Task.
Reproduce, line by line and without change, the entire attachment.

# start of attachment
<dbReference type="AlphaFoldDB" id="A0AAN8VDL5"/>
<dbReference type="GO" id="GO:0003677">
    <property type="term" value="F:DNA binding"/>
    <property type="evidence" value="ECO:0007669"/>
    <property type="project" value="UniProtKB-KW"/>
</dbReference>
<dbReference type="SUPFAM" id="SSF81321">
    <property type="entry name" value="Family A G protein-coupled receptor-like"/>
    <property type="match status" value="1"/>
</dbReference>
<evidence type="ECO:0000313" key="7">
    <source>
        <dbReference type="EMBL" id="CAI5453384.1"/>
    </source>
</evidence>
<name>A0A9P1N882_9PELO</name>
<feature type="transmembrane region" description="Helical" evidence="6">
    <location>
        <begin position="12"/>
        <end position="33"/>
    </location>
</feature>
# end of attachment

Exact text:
<dbReference type="AlphaFoldDB" id="A0AAN8VDL5"/>
<dbReference type="GO" id="GO:0003677">
    <property type="term" value="F:DNA binding"/>
    <property type="evidence" value="ECO:0007669"/>
    <property type="project" value="UniProtKB-KW"/>
</dbReference>
<dbReference type="SUPFAM" id="SSF81321">
    <property type="entry name" value="Family A G protein-coupled receptor-like"/>
    <property type="match status" value="1"/>
</dbReference>
<evidence type="ECO:0000313" key="7">
    <source>
        <dbReference type="EMBL" id="CAI5453384.1"/>
    </source>
</evidence>
<name>A0A9P1N882_9PELO</name>
<feature type="transmembrane region" description="Helical" evidence="6">
    <location>
        <begin position="12"/>
        <end position="33"/>
    </location>
</feature>